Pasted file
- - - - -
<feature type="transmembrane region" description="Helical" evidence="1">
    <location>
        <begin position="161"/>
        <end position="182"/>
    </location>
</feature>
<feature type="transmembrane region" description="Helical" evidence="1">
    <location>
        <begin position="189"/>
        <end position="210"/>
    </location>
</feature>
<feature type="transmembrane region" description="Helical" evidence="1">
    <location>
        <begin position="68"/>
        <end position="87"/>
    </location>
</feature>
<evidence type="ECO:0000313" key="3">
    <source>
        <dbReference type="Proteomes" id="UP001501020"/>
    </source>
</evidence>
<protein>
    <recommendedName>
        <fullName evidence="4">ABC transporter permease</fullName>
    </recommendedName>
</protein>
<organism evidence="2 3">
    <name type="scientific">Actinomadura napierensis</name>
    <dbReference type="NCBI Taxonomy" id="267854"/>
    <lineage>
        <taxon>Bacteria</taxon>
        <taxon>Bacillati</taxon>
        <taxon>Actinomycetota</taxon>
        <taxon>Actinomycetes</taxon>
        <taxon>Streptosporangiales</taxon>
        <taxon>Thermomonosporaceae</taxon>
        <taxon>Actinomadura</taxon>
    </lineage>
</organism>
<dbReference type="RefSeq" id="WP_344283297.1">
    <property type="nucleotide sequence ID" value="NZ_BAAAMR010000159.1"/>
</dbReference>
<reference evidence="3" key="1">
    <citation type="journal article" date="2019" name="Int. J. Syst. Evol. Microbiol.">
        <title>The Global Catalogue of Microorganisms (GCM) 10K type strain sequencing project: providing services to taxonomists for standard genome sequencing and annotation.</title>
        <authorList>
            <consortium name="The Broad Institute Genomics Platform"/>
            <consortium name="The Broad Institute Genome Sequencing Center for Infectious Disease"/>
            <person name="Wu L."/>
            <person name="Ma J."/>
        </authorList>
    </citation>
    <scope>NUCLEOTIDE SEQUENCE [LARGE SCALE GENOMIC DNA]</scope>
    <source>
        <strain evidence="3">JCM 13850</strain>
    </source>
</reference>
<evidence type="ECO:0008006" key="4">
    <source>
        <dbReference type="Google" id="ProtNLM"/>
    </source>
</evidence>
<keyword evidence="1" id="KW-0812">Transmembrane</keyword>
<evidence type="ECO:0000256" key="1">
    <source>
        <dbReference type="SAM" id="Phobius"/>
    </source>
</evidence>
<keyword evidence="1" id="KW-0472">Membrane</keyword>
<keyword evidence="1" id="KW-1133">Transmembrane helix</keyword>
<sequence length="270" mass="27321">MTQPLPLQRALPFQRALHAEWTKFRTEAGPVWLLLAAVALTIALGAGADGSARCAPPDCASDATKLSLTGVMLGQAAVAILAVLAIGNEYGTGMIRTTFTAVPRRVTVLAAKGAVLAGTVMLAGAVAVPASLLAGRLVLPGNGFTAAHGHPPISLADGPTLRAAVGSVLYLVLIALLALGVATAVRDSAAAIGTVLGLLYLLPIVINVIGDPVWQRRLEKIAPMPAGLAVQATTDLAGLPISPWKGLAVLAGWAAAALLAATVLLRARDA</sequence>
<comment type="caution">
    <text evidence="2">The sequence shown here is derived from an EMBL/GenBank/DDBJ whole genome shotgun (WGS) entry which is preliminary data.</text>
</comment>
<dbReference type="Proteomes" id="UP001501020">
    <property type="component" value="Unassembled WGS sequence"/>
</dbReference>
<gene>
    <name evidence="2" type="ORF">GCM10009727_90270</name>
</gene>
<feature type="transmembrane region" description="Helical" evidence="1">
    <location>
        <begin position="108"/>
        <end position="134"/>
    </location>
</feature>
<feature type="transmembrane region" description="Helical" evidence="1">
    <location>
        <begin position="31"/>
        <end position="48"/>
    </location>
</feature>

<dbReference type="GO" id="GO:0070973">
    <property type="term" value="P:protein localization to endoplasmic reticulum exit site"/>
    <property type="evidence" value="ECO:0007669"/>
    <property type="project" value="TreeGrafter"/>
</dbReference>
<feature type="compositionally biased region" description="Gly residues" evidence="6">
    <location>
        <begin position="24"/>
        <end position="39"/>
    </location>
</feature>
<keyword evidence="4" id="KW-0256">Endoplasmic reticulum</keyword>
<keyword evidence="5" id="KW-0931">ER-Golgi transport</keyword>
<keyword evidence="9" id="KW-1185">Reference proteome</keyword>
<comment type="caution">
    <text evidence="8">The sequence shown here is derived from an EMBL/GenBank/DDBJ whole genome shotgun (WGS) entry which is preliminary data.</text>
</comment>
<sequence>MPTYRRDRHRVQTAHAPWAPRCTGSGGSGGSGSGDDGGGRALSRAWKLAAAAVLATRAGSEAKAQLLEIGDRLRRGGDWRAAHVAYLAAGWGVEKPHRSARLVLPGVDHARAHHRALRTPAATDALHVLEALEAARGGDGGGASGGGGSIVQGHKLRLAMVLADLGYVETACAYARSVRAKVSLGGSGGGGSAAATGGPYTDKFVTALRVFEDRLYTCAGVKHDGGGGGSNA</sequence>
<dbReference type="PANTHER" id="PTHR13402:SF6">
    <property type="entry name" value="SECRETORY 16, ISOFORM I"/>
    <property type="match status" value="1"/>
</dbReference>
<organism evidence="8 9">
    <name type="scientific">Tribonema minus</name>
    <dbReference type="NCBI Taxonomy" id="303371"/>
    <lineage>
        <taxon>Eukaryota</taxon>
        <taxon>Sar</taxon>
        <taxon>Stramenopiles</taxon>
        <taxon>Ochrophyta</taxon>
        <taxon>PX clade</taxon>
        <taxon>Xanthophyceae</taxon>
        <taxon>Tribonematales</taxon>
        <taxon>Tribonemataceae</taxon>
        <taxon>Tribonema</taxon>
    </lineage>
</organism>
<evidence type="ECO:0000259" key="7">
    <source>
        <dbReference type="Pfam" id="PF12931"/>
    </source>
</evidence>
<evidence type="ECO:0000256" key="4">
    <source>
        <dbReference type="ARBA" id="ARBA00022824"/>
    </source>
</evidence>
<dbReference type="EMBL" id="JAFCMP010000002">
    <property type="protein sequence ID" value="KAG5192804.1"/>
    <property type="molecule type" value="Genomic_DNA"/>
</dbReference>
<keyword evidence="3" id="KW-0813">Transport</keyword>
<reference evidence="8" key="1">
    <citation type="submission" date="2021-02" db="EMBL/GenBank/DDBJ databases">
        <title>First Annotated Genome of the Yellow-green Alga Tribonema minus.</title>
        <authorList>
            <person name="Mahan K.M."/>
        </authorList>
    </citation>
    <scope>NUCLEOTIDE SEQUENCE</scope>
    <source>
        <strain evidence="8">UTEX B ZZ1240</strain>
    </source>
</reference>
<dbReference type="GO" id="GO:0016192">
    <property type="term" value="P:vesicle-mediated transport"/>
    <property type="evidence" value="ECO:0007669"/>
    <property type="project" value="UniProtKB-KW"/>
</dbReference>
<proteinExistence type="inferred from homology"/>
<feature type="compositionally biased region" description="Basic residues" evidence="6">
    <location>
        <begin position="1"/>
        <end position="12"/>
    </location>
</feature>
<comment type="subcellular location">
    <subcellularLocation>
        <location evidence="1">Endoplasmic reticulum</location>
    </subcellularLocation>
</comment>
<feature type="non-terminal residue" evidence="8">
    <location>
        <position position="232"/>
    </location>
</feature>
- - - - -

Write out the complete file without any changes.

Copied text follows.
<feature type="transmembrane region" description="Helical" evidence="1">
    <location>
        <begin position="161"/>
        <end position="182"/>
    </location>
</feature>
<feature type="transmembrane region" description="Helical" evidence="1">
    <location>
        <begin position="189"/>
        <end position="210"/>
    </location>
</feature>
<feature type="transmembrane region" description="Helical" evidence="1">
    <location>
        <begin position="68"/>
        <end position="87"/>
    </location>
</feature>
<evidence type="ECO:0000313" key="3">
    <source>
        <dbReference type="Proteomes" id="UP001501020"/>
    </source>
</evidence>
<protein>
    <recommendedName>
        <fullName evidence="4">ABC transporter permease</fullName>
    </recommendedName>
</protein>
<organism evidence="2 3">
    <name type="scientific">Actinomadura napierensis</name>
    <dbReference type="NCBI Taxonomy" id="267854"/>
    <lineage>
        <taxon>Bacteria</taxon>
        <taxon>Bacillati</taxon>
        <taxon>Actinomycetota</taxon>
        <taxon>Actinomycetes</taxon>
        <taxon>Streptosporangiales</taxon>
        <taxon>Thermomonosporaceae</taxon>
        <taxon>Actinomadura</taxon>
    </lineage>
</organism>
<dbReference type="RefSeq" id="WP_344283297.1">
    <property type="nucleotide sequence ID" value="NZ_BAAAMR010000159.1"/>
</dbReference>
<reference evidence="3" key="1">
    <citation type="journal article" date="2019" name="Int. J. Syst. Evol. Microbiol.">
        <title>The Global Catalogue of Microorganisms (GCM) 10K type strain sequencing project: providing services to taxonomists for standard genome sequencing and annotation.</title>
        <authorList>
            <consortium name="The Broad Institute Genomics Platform"/>
            <consortium name="The Broad Institute Genome Sequencing Center for Infectious Disease"/>
            <person name="Wu L."/>
            <person name="Ma J."/>
        </authorList>
    </citation>
    <scope>NUCLEOTIDE SEQUENCE [LARGE SCALE GENOMIC DNA]</scope>
    <source>
        <strain evidence="3">JCM 13850</strain>
    </source>
</reference>
<evidence type="ECO:0008006" key="4">
    <source>
        <dbReference type="Google" id="ProtNLM"/>
    </source>
</evidence>
<keyword evidence="1" id="KW-0812">Transmembrane</keyword>
<evidence type="ECO:0000256" key="1">
    <source>
        <dbReference type="SAM" id="Phobius"/>
    </source>
</evidence>
<keyword evidence="1" id="KW-0472">Membrane</keyword>
<keyword evidence="1" id="KW-1133">Transmembrane helix</keyword>
<sequence length="270" mass="27321">MTQPLPLQRALPFQRALHAEWTKFRTEAGPVWLLLAAVALTIALGAGADGSARCAPPDCASDATKLSLTGVMLGQAAVAILAVLAIGNEYGTGMIRTTFTAVPRRVTVLAAKGAVLAGTVMLAGAVAVPASLLAGRLVLPGNGFTAAHGHPPISLADGPTLRAAVGSVLYLVLIALLALGVATAVRDSAAAIGTVLGLLYLLPIVINVIGDPVWQRRLEKIAPMPAGLAVQATTDLAGLPISPWKGLAVLAGWAAAALLAATVLLRARDA</sequence>
<comment type="caution">
    <text evidence="2">The sequence shown here is derived from an EMBL/GenBank/DDBJ whole genome shotgun (WGS) entry which is preliminary data.</text>
</comment>
<dbReference type="Proteomes" id="UP001501020">
    <property type="component" value="Unassembled WGS sequence"/>
</dbReference>
<gene>
    <name evidence="2" type="ORF">GCM10009727_90270</name>
</gene>
<feature type="transmembrane region" description="Helical" evidence="1">
    <location>
        <begin position="108"/>
        <end position="134"/>
    </location>
</feature>
<feature type="transmembrane region" description="Helical" evidence="1">
    <location>
        <begin position="31"/>
        <end position="48"/>
    </location>
</feature>

<dbReference type="GO" id="GO:0070973">
    <property type="term" value="P:protein localization to endoplasmic reticulum exit site"/>
    <property type="evidence" value="ECO:0007669"/>
    <property type="project" value="TreeGrafter"/>
</dbReference>
<feature type="compositionally biased region" description="Gly residues" evidence="6">
    <location>
        <begin position="24"/>
        <end position="39"/>
    </location>
</feature>
<keyword evidence="4" id="KW-0256">Endoplasmic reticulum</keyword>
<keyword evidence="5" id="KW-0931">ER-Golgi transport</keyword>
<keyword evidence="9" id="KW-1185">Reference proteome</keyword>
<comment type="caution">
    <text evidence="8">The sequence shown here is derived from an EMBL/GenBank/DDBJ whole genome shotgun (WGS) entry which is preliminary data.</text>
</comment>
<sequence>MPTYRRDRHRVQTAHAPWAPRCTGSGGSGGSGSGDDGGGRALSRAWKLAAAAVLATRAGSEAKAQLLEIGDRLRRGGDWRAAHVAYLAAGWGVEKPHRSARLVLPGVDHARAHHRALRTPAATDALHVLEALEAARGGDGGGASGGGGSIVQGHKLRLAMVLADLGYVETACAYARSVRAKVSLGGSGGGGSAAATGGPYTDKFVTALRVFEDRLYTCAGVKHDGGGGGSNA</sequence>
<dbReference type="PANTHER" id="PTHR13402:SF6">
    <property type="entry name" value="SECRETORY 16, ISOFORM I"/>
    <property type="match status" value="1"/>
</dbReference>
<organism evidence="8 9">
    <name type="scientific">Tribonema minus</name>
    <dbReference type="NCBI Taxonomy" id="303371"/>
    <lineage>
        <taxon>Eukaryota</taxon>
        <taxon>Sar</taxon>
        <taxon>Stramenopiles</taxon>
        <taxon>Ochrophyta</taxon>
        <taxon>PX clade</taxon>
        <taxon>Xanthophyceae</taxon>
        <taxon>Tribonematales</taxon>
        <taxon>Tribonemataceae</taxon>
        <taxon>Tribonema</taxon>
    </lineage>
</organism>
<evidence type="ECO:0000259" key="7">
    <source>
        <dbReference type="Pfam" id="PF12931"/>
    </source>
</evidence>
<evidence type="ECO:0000256" key="4">
    <source>
        <dbReference type="ARBA" id="ARBA00022824"/>
    </source>
</evidence>
<dbReference type="EMBL" id="JAFCMP010000002">
    <property type="protein sequence ID" value="KAG5192804.1"/>
    <property type="molecule type" value="Genomic_DNA"/>
</dbReference>
<keyword evidence="3" id="KW-0813">Transport</keyword>
<reference evidence="8" key="1">
    <citation type="submission" date="2021-02" db="EMBL/GenBank/DDBJ databases">
        <title>First Annotated Genome of the Yellow-green Alga Tribonema minus.</title>
        <authorList>
            <person name="Mahan K.M."/>
        </authorList>
    </citation>
    <scope>NUCLEOTIDE SEQUENCE</scope>
    <source>
        <strain evidence="8">UTEX B ZZ1240</strain>
    </source>
</reference>
<dbReference type="GO" id="GO:0016192">
    <property type="term" value="P:vesicle-mediated transport"/>
    <property type="evidence" value="ECO:0007669"/>
    <property type="project" value="UniProtKB-KW"/>
</dbReference>
<proteinExistence type="inferred from homology"/>
<feature type="compositionally biased region" description="Basic residues" evidence="6">
    <location>
        <begin position="1"/>
        <end position="12"/>
    </location>
</feature>
<comment type="subcellular location">
    <subcellularLocation>
        <location evidence="1">Endoplasmic reticulum</location>
    </subcellularLocation>
</comment>
<feature type="non-terminal residue" evidence="8">
    <location>
        <position position="232"/>
    </location>
</feature>